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News Article

January 26, 2013
The conch salad evolution

Bahamian cuisine is really a melting pot of cuisines from a number of countries -- honestly, there isn't one dish that you can point to and say that's Bahamian. But if you really think about it, the conch salad may just be that national dish that we would like to say is all ours. It's a dish that most Bahamians love, and everyone has their favorite conch salad maker that they visit religiously. And it's a dish that as simple as "pie" to make and entails simple ingredients -- conch, tomatoes, onions, bell pepper, cucumber, celery and lime/orange -- with people adding in and taking out ingredients according to their likes and dislikes.
In recent times though the basic conch salad has seen an evolution as conch makers gave in to their creativity. Don't be surprised to see your favorite conch salad vendor mixing up a batch with fruit like pineapple, mango and apple thrown in. Or even boiling the conch skin (with seasonings of their choice), a portion of the conch that was usually discarded, and making what is known as a boiled skin salad -- which is simply a regular conch salad made with the boiled skin which they say is more tender and less chewy.
One such vendor giving in to his creative side and doling out more than just a standard conch salad is Stephen 'Popeye' Dean, 35, who recently opened Popeye's Conch Stall at Thompson Boulevard and Moss Street at The Reef.
According to Dean, conch salad makers are being challenged to be more creative with making conch salad, all because of a curveball that was thrown by a conch salad maker out of Grand Bahama. He said it was a Grand Bahamian conch salad maker that initially put apples into his conch salad first. Consequently he said it was a Grand Bahamian vendor that also started the trend of adding the juice from an orange to the salad as well. As there were times when sour oranges were difficult to find, so to temper the sharpness of the limes that had to be used, the juice from an orange was added. Before that trend, it was pure lime or sour orange juice.
"People were like 'oh I like this [apple in the conch salad]' and we went with it and it just took off," he said.
It was from that initial foray that conch salad makers started adding mangos, with pineapple being the most recent addition. Dean said he is in the process of contemplating adding strawberries.
The conch salad vendor of 19 years said the secret to adding fruit to conch salad is to use fresh fruit that is not too ripe. If it's too ripe, he said the salad will in turn be too sweet, and that is not the flavor profile that is being sought. With the addition of the fruit he said, the conch salad flavor should still come through with just a hint of sweetness.
As what is known as the conch salad begins to take on even more flavor profiles, Dean said the one thing he doesn't want to see happen is for the conch salad to lose its flavor as people start to go overboard. He said he recently heard of someone putting plantain into a conch salad.
"I don't think we should take the conch salad too much further because it will make it too costly most importantly -- the more fruits added in, the more the salad will go up. Then there's the fact that if you put too much fruit in it, it won't add up to the right taste. You want the basic taste of the conch salad, but to give people that extra taste of something that will make them go hmmm," said Dean.
Dean offers seven salad offerings at his stall -- regular conch salad, tropical conch salad, scorch conch salad, whelk and conch salad, boiled skin salad, herb salad and lobster salad.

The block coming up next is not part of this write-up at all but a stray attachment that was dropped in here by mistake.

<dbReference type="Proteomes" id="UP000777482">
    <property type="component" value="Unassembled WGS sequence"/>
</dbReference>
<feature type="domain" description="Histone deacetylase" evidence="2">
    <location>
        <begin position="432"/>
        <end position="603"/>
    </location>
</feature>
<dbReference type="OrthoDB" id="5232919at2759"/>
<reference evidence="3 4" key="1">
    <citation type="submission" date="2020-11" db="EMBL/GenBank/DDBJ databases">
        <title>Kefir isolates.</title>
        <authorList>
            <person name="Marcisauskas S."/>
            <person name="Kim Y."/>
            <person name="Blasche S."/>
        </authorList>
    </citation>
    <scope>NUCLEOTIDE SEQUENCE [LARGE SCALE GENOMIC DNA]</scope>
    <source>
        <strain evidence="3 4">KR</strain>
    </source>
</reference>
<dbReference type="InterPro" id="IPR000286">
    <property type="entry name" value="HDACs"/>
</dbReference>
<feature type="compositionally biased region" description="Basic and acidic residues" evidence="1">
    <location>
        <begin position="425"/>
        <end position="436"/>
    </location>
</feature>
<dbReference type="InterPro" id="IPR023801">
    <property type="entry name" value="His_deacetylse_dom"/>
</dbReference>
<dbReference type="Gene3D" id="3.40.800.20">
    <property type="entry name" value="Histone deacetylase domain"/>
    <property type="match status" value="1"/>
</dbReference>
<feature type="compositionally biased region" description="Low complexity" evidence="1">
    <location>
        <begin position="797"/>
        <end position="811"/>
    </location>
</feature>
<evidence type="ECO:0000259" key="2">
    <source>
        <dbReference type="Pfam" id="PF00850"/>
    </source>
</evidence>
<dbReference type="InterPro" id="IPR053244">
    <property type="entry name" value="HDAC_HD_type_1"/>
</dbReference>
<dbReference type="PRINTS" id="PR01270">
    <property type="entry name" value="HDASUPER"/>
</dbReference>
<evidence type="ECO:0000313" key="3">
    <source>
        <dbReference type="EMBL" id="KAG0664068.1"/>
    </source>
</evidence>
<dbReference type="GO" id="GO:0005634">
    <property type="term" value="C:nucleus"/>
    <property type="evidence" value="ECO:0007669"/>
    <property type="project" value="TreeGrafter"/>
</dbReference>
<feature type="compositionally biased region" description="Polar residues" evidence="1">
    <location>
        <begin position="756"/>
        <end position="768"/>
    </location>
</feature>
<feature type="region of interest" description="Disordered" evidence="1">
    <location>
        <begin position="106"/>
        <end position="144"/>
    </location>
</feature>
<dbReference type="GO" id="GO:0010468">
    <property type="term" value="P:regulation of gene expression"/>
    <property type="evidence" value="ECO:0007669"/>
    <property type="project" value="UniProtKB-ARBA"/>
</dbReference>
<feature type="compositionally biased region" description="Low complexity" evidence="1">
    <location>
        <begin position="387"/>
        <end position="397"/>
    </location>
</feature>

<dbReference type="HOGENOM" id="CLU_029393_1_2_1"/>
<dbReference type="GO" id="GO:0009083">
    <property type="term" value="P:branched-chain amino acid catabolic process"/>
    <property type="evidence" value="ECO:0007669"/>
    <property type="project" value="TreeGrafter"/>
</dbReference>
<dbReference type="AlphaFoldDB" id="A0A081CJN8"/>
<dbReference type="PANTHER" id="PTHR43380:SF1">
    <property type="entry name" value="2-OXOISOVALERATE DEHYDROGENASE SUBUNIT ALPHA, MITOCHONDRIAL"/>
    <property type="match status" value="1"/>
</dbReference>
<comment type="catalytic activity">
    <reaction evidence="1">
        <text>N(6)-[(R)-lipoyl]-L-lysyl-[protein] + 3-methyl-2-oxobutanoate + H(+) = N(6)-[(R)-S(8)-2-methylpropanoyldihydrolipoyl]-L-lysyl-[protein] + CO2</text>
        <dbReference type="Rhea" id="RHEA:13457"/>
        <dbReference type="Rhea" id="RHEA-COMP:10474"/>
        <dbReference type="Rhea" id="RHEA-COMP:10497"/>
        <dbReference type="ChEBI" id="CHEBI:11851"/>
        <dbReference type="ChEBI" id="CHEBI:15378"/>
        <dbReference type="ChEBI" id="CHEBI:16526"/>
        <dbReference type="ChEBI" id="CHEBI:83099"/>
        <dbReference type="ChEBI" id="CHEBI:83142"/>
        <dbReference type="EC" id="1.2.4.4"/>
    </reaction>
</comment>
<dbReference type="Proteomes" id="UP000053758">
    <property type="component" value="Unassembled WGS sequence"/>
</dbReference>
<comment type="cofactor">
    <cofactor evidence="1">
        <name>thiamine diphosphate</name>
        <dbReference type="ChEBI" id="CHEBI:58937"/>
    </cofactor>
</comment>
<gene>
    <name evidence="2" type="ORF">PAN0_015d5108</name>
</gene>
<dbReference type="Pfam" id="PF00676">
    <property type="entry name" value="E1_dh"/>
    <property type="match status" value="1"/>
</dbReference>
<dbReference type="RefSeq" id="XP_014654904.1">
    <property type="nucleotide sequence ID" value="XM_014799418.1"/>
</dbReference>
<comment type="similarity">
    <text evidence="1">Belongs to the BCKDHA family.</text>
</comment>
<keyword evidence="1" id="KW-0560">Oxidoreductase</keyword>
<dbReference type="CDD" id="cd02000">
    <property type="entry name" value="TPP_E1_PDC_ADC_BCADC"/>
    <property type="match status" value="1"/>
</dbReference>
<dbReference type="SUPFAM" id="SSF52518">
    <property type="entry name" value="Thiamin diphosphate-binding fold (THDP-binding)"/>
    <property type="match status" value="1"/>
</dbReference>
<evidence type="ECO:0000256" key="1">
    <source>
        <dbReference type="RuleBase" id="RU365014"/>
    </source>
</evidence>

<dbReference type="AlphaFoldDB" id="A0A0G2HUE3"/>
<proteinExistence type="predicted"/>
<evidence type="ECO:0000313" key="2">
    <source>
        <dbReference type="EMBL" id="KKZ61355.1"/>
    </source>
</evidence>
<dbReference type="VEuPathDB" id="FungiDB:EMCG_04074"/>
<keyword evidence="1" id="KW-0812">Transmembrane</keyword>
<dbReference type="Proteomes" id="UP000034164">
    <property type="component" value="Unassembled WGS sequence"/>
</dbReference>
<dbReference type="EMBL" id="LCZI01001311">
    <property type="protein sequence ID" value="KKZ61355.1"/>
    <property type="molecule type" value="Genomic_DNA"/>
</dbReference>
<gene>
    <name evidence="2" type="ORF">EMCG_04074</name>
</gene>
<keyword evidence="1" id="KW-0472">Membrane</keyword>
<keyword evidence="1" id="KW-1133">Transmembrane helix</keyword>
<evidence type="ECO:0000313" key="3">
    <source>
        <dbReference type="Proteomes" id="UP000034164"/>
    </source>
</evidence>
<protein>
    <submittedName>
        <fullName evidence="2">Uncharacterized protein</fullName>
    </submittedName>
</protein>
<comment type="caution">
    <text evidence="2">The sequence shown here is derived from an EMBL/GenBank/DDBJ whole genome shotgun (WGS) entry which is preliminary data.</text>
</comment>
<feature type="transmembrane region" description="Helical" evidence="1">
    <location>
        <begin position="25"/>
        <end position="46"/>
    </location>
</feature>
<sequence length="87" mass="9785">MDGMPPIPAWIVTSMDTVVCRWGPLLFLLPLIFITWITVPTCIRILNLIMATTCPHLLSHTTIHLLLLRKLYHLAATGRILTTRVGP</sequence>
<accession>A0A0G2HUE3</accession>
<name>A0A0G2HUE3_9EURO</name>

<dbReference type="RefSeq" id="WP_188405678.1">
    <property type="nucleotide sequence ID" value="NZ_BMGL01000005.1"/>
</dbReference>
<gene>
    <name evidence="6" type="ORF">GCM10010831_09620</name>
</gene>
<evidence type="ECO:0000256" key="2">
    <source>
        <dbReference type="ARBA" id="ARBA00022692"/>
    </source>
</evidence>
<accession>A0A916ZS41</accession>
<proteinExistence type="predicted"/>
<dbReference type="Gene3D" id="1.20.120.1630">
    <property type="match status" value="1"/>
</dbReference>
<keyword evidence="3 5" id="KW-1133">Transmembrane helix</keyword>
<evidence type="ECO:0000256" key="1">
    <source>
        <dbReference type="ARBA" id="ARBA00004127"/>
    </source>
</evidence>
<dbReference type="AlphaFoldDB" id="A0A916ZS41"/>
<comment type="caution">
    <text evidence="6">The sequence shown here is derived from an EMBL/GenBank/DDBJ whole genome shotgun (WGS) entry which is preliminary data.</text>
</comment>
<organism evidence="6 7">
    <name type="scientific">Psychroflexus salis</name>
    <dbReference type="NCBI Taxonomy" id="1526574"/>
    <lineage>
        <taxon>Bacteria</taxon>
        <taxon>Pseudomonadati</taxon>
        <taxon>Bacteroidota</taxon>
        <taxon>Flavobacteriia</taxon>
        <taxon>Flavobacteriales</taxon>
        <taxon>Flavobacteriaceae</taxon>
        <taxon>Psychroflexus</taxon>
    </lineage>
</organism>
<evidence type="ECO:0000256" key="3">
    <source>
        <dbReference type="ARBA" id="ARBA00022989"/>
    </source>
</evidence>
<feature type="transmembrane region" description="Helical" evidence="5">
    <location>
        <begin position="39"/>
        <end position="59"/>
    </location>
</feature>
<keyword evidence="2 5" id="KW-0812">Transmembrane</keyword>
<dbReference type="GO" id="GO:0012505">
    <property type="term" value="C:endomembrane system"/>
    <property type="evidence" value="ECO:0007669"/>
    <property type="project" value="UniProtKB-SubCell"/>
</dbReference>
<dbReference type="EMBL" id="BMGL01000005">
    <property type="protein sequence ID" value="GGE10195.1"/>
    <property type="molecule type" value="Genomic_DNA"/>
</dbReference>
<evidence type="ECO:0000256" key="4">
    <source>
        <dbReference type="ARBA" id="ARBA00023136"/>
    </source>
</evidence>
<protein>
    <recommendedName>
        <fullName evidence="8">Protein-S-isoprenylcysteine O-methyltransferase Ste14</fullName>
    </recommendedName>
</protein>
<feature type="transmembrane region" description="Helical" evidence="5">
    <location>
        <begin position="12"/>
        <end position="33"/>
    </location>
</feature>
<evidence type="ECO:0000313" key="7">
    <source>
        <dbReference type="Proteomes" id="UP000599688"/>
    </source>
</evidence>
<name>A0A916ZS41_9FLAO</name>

And he said making conch salad is definitely an art form he would like to see people do correctly -- and includes knowing how to select the correct limes and oranges. If the citrus is starting to turn, he said the salad definitely would not taste right. And he said the citrus should be cut and squeezed a certain way as well, so as to not allow any bitterness to seep into the salad.
Who knows where conch salad will be taken next, but for right now, Dean said requests for tropical conch salads are keeping pace with his sales for the regular salad.
And if you're not a fan of conch salad with all the herbs, Dean said you can get a tropical scorched conch in which the only vegetable added is the onion and the fruit with the conch.
Dean got his start at the stall of the late Leroy 'B Man' Sands at the Fish Fry at Arawak Cay, when there only three stalls on the now bustling thoroughfare.
The then 16-year-old said he learned how to make the conch salad from the ground up. Before he was even given permission to hold a knife, he said he was only allowed to lift the conch shell. He then advanced to cracking the conch out of the shell, which he said he had to sit and watch to learn how to do properly before he was tasked with skinning the conch, all of which he had to be before he was given a knife to make his first conch salad.
Popeye's Conch Stall is located at Thompson Boulevard and Moss Street at The Reef. Dean's operating hours are 12 noon to 10 p.m., Monday through Saturday.

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News Article

May 03, 2013
Conch and Bahamian Youth

Dear Editor,
The recent Bahamas National Trust first National Natural History Conference held at COB was notable for a number of reasons. The conference chronicled a number of scientific papers on a wide range...

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News Article

November 06, 2014
No conch ban Queen conch 'not currently in danger of extinction'

The United States' National Oceanic and Atmospheric Administration (NOAA) has decided not to place the queen conch on the endangered species list, erasing fears of a U.S. import ban on one of the Caribbean's most valuable marine resources.
Concern over the potential of a conch ban was evident in the region, given the importance of conch exports to the Caribbean. Conch meat exports from 12 Caribbean countries are about 14,000 tons and contribute around $185 million in earnings. Even the shells are exported, albeit to a far lesser extent. CARICOM states together are the main suppliers of queen conch on the international market.